Windows 10 Version 1809 Rollout Resumes (Again)
The general rollout of the Windows 10 version 1809 upgrade, also known as the "October 2018 Update," resumed again on Wednesday, alongside the rereleases of upgrades to Windows Server 2019 and Windows Server version 1809 (the "semiannual channel" version).
Microsoft noted the rereleases on its "Windows 10 and Windows Server 2019 Update History" page, which now includes more descriptive information about Microsoft's OS releases, including when Microsoft may be blocking a release due to software flaws, bad drivers or application incompatibility issues.
Wednesday's rollout constitutes the second rerelease of Windows 10 version 1809. Microsoft first released it on Oct. 2. Later, Microsoft pulled that release due to data loss issues, and then rereleased it on Nov. 13.
Microsoft is now resuming Windows 10 version 1809 releases in "phased rollouts," and the new OS also will arrive to "seekers." A so-called seeker is someone who simply uses the "Check for Updates" capability that's built into Windows interface, which will trigger an automatic download of the new OS, even if it's unwanted.
Even though Jan. 16 is the most current release date of Windows 10 version 1809, organizations using it will still have their update cycle clocks tuned by Microsoft to the previous Nov. 13 release date, Microsoft previously explained. It's an important planning detail for organizations, since Windows 10 needs to be upgraded after either 18 months or 30 months, depending on the Windows edition used and whether the release was a fall channel release or not.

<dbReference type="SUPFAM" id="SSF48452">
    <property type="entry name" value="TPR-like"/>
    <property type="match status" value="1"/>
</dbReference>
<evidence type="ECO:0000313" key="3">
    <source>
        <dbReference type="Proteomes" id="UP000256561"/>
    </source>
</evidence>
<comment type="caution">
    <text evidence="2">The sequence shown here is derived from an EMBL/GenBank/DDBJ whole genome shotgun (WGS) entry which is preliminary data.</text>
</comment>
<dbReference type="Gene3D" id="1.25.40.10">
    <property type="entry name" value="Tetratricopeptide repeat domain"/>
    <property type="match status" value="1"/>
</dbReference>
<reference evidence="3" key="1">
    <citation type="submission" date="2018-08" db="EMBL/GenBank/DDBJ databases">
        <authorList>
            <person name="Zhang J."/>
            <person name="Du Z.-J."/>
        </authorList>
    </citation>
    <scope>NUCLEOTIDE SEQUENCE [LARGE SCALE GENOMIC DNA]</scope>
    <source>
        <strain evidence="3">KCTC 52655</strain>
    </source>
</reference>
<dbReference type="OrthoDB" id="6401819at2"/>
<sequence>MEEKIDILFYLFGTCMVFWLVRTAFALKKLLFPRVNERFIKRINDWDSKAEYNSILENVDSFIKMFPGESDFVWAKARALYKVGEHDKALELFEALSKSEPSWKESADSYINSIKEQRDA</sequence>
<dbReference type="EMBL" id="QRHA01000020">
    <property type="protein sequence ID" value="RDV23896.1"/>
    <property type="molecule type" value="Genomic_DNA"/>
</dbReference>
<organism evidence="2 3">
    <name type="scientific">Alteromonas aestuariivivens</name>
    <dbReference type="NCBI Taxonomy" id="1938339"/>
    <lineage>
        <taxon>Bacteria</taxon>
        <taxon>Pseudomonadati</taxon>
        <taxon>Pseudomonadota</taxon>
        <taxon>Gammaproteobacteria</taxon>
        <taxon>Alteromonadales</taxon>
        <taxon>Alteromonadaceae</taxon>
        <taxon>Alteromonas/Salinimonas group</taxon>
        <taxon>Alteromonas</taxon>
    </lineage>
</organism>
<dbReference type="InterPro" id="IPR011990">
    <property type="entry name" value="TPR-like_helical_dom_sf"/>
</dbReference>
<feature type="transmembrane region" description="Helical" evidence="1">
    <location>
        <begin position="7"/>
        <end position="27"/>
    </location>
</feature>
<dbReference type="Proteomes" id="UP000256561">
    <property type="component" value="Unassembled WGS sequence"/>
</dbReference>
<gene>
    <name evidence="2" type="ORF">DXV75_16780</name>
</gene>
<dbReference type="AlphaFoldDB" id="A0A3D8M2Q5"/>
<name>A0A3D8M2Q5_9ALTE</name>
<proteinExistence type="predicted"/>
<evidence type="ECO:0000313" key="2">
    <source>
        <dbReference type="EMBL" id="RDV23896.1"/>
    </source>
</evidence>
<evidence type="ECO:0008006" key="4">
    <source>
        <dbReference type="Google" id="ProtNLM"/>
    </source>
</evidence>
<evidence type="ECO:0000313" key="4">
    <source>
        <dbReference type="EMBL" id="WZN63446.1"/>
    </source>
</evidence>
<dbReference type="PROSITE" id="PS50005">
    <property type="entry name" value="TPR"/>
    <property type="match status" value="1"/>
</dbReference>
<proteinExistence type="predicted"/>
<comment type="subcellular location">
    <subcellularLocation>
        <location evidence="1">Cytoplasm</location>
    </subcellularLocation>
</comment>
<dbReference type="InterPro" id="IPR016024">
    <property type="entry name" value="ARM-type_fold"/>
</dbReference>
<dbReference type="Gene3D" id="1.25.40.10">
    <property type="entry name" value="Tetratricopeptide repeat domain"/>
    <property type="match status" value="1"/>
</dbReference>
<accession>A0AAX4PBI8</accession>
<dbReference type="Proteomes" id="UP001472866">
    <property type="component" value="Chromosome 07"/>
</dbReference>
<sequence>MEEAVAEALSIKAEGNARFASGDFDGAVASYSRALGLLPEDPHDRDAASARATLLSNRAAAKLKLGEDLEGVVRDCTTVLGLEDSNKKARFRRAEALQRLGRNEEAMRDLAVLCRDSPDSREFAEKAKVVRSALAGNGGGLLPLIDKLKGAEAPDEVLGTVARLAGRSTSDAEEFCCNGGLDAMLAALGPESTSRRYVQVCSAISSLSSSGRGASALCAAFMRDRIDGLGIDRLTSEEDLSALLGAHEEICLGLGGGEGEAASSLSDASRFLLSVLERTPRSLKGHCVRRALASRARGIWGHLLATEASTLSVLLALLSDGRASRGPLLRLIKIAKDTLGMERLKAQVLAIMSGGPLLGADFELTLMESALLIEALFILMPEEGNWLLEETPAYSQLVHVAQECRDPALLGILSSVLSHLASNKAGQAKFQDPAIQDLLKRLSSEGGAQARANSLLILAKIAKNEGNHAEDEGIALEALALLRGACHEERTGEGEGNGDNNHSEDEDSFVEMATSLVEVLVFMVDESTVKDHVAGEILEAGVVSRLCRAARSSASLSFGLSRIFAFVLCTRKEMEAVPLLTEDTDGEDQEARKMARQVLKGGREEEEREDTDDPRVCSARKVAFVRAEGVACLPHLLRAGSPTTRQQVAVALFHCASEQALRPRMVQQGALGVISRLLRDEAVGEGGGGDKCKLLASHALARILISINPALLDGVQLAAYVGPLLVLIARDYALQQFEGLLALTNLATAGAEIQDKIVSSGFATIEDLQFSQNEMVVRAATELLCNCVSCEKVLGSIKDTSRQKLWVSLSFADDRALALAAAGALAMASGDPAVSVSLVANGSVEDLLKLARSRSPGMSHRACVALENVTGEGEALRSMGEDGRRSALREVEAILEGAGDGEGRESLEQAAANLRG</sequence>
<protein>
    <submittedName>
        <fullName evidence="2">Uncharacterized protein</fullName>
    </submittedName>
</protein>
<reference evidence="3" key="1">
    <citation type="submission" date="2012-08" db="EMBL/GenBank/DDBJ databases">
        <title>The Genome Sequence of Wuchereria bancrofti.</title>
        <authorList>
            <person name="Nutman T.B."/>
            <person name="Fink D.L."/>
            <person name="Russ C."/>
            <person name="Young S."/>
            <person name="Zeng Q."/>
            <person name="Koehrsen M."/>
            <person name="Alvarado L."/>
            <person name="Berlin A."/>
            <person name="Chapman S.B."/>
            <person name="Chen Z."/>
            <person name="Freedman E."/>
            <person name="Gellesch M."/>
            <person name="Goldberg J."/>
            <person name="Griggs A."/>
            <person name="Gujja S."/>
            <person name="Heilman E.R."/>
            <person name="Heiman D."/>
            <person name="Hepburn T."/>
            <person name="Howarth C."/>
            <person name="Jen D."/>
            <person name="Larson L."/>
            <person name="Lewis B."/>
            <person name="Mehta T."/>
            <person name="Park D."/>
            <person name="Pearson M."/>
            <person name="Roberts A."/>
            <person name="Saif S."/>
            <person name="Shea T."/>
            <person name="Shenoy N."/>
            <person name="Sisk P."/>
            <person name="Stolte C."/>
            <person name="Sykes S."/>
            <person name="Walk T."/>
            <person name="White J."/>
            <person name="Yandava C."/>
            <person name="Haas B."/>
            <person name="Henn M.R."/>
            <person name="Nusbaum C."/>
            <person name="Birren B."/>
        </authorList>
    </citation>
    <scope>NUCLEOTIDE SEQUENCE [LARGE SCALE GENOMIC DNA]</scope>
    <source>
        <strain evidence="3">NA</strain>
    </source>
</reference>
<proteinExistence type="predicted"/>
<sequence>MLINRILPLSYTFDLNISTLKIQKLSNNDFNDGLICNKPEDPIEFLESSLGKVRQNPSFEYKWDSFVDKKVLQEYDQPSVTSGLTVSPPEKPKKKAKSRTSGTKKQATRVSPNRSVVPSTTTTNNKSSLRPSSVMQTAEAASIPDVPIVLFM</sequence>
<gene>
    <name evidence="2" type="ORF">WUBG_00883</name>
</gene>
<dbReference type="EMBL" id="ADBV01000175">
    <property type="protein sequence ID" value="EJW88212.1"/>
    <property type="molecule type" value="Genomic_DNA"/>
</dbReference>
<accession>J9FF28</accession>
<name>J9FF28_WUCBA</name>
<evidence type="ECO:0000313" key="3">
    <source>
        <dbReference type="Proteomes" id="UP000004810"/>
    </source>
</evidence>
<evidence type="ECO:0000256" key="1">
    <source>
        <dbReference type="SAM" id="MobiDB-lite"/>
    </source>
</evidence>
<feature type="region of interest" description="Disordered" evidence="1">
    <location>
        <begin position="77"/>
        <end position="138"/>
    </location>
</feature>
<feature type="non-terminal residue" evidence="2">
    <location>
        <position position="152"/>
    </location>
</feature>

According to the history page, there are still blocks in place for Windows 10 version 1809 for some systems, namely systems that have the following dependencies:
- Intel display drivers versions 188.8.131.5244 and 184.108.40.20645.
- F5 VPN clients that use a split-tunnel configuration.
- Trend Micro's OfficeScan and Worry-Free Business Security software.
- AMD Radeon HD2000 and HD4000 series graphics processing units.
Those blocks were still in effect from back in December. Microsoft uses its "telemetry" data gathered from systems to assess whether they are ready to receive a new Windows OS upgrade or not. Blocks get set when potential upgrade problems are detected.
Woody Leonhard, a longtime Windows patch observer and Computerworld writer, advised caution in a blog post about permitting Windows 10 version 1809 upgrades to occur, even though Microsoft has spent about three months addressing its problems. Consumer users of the Home edition, though, won't have easy options to block its arrival.
After problems with the release of Windows 10 version 1809 had become apparent back in November, Microsoft had announced plans to be more transparent about Windows 10 servicing and quality issues. The history page now appears to serve that function.
Microsoft has added a link in the history page to get feeds, which can be used in RSS readers to determine when this page gets updated. Clicking that link leads to this page, which gives the user an option to get the feed in either Atom or RSS formats. At press time, though, the RSS feed option for Windows 10 didn't have any effect, so it's apparently a work in progress.
Kurt Mackie is senior news producer for the 1105 Enterprise Computing Group.